7.1 / 10 (32.5% rated it 9 or 10)

    To what extent did the last few chapters satisfactorily complete the story for you?
    8.8 / 10 (67.5% rated it 9 or 10)

    To what extent did you find the ‘Historical Note’ interesting?
    9.5 / 10 (93.75% rated it 9 or 10)

    If Avarice of Empire was published, how likely would you be to recommend it to others?
    8.2 / 10 (43.75% rated it 9 or 10)

    The average of those averages is 8.4 out of 10, which I am of course delighted with. However, one of the purposes of the beta reading process (really THE purpose) was to identify feedback trends that would inform revisions to the manuscript.

    Although not a poor score in isolation, the 7.1 average rating for the question about the first page(s) of the first chapter particularly stands out compared to the others. Qualitative feedback also highlighted the weakness of the opening scene of the story, so it was obvious I needed to fix that problem. I’ve since completely re-written the first half of chapter one, and it’s so much better than the original version.

    Other ratings need a little interpretation, and that’s made possible thanks to a few beta readers waiving their anonymity with the survey. For example, the 8.8 average rating for the question about how well the last few chapters completed the story isn’t higher because some people wanted to know what happened next for a selection of characters (which is a good thing.) The 8.2 average rating for the one about recommending the book to others was apparently tempered by beta readers taking into account that they might only recommend Avarice of Empire to people who enjoyed history (even though historical fiction was a new or only occasional genre for the vast majority of beta readers.)

    The lowest ratings in the survey came from a beta reader who’d been recommended to me as someone with “a passionate interest in military history.” However, it became apparent from their other feedback that what that really meant was a strong preference for commercial military fiction filled with blood-soaked battle scenes (which Avarice of Empire most definitely is not.) That doesn’t make their feedback any less useful, and in a sense it gives extra weight to their more generous ratings, but the context is relevant to understand.

    Aside from the ineffectiveness of the opening scene, two other important trends emerged from beta readers’ qualitative feedback.

    Firstly, it was clear that the personality and presence within the story of one of the main characters weren’t as strong as they needed to be to create an appropriate level of reader empathy. The re-written first chapter is part of the solution to that problem, but I’ve also made a number of other edits and written a completely new chapter.

    The other trend relates to prior knowledge of the story. As I mentioned in my first post in February, half of the beta readers were told about the “…by the hand of an assassin…” wording on Charles Agnew’s memorial at Canterbury Cathedral before they started reading, while the other half had no background information at all. Although that doesn’t seem to have influenced the 0-10 survey ratings, it certainly had a profound impact on the way people engaged with the story and the assumptions they made about where it was heading while they were reading. On balance, it became clear that prior knowledge significantly increased reader empathy and investment. I’ve therefore added a new opening section to the prologue, which transports readers to the south aisle of Canterbury Cathedral.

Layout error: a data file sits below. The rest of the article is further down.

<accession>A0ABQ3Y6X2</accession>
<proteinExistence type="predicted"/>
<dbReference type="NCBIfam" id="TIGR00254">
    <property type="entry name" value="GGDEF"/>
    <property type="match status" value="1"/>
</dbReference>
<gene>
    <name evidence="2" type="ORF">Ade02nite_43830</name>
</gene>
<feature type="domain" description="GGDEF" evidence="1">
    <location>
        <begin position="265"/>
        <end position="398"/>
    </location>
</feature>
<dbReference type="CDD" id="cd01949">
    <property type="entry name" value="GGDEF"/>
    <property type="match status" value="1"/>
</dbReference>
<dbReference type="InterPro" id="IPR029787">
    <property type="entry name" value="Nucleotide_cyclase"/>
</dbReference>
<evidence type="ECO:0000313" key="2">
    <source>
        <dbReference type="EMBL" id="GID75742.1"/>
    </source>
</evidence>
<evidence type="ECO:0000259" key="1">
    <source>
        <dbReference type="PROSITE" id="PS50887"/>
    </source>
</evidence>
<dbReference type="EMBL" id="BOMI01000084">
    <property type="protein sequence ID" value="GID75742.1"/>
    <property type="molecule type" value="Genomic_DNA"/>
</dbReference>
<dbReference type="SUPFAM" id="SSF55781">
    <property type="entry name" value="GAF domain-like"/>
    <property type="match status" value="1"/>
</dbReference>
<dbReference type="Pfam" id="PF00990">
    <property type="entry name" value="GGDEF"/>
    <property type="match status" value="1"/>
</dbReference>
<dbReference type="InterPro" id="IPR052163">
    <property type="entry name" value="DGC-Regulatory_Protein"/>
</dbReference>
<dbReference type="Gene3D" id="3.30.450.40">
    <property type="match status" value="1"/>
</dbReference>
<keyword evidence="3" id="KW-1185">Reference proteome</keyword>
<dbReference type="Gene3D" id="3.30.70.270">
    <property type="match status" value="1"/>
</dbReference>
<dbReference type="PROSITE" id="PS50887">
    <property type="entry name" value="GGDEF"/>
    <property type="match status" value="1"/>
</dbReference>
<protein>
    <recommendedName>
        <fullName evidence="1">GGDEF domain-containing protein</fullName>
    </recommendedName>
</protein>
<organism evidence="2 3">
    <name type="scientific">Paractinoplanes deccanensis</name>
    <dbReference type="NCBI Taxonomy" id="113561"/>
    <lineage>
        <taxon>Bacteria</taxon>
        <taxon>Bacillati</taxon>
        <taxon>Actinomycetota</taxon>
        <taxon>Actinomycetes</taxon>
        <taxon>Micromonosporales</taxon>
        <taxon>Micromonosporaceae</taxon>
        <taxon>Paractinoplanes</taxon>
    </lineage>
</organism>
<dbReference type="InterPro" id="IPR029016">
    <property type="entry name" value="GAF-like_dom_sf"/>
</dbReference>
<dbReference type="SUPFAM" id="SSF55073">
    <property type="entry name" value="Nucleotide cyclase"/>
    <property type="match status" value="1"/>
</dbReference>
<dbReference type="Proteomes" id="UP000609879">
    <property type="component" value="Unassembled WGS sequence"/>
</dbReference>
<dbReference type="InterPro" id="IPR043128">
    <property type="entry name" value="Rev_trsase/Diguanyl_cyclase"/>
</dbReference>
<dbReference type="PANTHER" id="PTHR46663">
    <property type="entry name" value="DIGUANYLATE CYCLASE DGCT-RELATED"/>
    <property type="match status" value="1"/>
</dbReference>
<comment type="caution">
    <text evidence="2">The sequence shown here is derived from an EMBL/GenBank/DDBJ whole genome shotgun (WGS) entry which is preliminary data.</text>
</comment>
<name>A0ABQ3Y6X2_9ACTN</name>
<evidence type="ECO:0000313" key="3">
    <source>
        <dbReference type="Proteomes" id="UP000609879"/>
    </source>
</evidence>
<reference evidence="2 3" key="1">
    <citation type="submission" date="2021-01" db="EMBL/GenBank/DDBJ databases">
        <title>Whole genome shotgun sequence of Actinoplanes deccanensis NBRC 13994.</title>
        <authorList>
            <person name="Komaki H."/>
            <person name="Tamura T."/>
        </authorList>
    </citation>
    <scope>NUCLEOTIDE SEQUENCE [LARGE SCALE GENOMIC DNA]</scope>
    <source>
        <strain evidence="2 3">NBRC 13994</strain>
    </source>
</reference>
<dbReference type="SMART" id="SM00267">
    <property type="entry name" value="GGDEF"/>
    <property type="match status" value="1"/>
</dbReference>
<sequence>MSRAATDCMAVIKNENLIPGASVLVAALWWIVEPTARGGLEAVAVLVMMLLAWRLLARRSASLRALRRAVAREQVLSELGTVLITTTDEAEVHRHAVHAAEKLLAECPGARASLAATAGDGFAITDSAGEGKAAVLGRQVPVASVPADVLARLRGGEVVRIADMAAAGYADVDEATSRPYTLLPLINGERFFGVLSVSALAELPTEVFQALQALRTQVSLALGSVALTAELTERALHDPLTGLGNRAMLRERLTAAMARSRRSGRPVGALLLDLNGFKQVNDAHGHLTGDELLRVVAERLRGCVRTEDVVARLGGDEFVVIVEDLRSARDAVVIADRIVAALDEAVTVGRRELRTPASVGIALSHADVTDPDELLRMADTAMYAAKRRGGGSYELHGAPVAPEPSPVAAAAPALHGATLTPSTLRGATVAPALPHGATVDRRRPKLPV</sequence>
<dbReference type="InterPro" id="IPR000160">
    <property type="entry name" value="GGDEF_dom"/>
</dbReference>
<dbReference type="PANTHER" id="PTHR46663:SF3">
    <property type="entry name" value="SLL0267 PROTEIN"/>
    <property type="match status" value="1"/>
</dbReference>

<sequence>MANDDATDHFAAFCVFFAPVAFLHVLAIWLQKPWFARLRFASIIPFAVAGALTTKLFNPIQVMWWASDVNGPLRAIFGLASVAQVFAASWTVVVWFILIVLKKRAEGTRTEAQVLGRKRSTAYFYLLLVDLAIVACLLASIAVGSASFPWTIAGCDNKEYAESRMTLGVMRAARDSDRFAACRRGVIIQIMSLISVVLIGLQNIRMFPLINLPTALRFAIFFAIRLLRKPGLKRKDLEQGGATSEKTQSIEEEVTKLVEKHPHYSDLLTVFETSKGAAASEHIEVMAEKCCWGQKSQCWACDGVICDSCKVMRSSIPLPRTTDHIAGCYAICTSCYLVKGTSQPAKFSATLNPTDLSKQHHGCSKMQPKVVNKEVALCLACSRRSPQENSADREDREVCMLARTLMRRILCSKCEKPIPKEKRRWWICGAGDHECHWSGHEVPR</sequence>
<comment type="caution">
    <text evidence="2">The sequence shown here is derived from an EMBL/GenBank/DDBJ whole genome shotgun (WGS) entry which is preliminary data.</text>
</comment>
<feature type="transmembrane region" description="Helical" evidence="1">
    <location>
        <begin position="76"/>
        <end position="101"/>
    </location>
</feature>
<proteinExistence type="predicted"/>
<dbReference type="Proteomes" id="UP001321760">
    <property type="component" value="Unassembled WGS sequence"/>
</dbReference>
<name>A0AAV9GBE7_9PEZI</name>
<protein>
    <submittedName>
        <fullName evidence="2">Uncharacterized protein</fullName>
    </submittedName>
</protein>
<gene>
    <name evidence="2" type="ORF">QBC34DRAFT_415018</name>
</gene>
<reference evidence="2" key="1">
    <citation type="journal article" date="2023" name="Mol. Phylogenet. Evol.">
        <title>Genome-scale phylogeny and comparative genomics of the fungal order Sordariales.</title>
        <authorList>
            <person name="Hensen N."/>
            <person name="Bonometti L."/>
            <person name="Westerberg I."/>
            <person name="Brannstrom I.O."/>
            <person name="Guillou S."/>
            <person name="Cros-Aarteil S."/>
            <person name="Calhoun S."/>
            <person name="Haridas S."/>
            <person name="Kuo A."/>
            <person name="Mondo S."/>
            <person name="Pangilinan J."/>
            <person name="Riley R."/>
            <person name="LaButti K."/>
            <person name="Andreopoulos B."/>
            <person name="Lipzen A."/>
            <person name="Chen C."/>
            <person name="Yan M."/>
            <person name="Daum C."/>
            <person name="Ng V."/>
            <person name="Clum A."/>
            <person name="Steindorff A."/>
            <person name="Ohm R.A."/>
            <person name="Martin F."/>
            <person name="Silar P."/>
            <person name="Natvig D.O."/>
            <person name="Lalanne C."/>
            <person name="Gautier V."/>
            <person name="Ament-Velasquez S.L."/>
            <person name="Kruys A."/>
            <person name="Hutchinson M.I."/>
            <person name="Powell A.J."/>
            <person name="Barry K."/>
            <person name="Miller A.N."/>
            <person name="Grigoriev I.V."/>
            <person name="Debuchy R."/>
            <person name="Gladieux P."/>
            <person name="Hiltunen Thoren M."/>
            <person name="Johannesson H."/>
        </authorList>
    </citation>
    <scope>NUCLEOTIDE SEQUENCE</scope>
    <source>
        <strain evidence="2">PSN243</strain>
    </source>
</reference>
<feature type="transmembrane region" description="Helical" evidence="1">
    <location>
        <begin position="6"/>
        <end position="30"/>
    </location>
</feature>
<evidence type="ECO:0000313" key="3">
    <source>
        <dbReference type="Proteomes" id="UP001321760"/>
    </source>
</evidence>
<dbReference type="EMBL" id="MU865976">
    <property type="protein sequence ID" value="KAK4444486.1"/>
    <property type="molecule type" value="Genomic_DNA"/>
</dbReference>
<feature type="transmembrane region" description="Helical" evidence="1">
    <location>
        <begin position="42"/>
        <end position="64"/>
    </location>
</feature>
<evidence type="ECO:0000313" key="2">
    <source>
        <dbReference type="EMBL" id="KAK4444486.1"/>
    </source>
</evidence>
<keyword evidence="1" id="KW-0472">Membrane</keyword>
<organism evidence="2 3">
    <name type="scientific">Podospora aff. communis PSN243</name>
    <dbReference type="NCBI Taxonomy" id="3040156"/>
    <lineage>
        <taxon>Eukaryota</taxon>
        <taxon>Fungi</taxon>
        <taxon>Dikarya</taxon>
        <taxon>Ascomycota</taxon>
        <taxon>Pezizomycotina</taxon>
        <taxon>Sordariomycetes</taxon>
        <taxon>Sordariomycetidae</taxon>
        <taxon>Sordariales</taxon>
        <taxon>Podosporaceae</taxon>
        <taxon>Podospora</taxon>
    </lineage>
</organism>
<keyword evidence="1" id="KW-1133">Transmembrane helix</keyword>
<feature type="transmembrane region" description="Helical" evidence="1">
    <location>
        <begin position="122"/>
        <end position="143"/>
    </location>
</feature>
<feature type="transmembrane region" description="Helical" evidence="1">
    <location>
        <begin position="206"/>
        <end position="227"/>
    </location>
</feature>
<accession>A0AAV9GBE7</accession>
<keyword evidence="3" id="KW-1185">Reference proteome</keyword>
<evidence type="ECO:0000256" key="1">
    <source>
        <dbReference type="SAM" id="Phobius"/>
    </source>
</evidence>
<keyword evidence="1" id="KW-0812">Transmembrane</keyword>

I can’t overstate how invaluable the beta reading process has been to improving the Avarice of Empire manuscript, and I’d like to reiterate my thanks to all those who’ve given up their time to take part.

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    Three Good Questions

    Soirée in Aid of the Deaf and Dumb (1865) Part Two

    Three Good Questions (and some answers) Last month I invited you to imagine that while doing some historical research you’d found an article about a fundraising event for the Deaf community published in the Illustrated

    Three Good Questions (and some answers)

    Last month I invited you to imagine that while doing some historical research you’d found an article about a fundraising event for the Deaf community published in the Illustrated London News on 21st January 1865. What could you learn from it? How many research rabbit holes would it lead you down? In what new directions might it take your writing? And, if you interrogated the image and words closely, what Three Good Questions would you want answers to first?

    Soirée for the Association in Aid of the Deaf and Dumb (Illustrated London News 21st January 1865)

    You can refer back to the full transcript of the article here.

    My own Three Good Questions to get things started were:

    1. Why were the people without hearing referred to as deaf “and dumb” at that time?
    2. If the fundraising soirée was only the second event of its kind in two years, was the association still relatively new? (and did it go on to flourish for the benefit of the Deaf community?)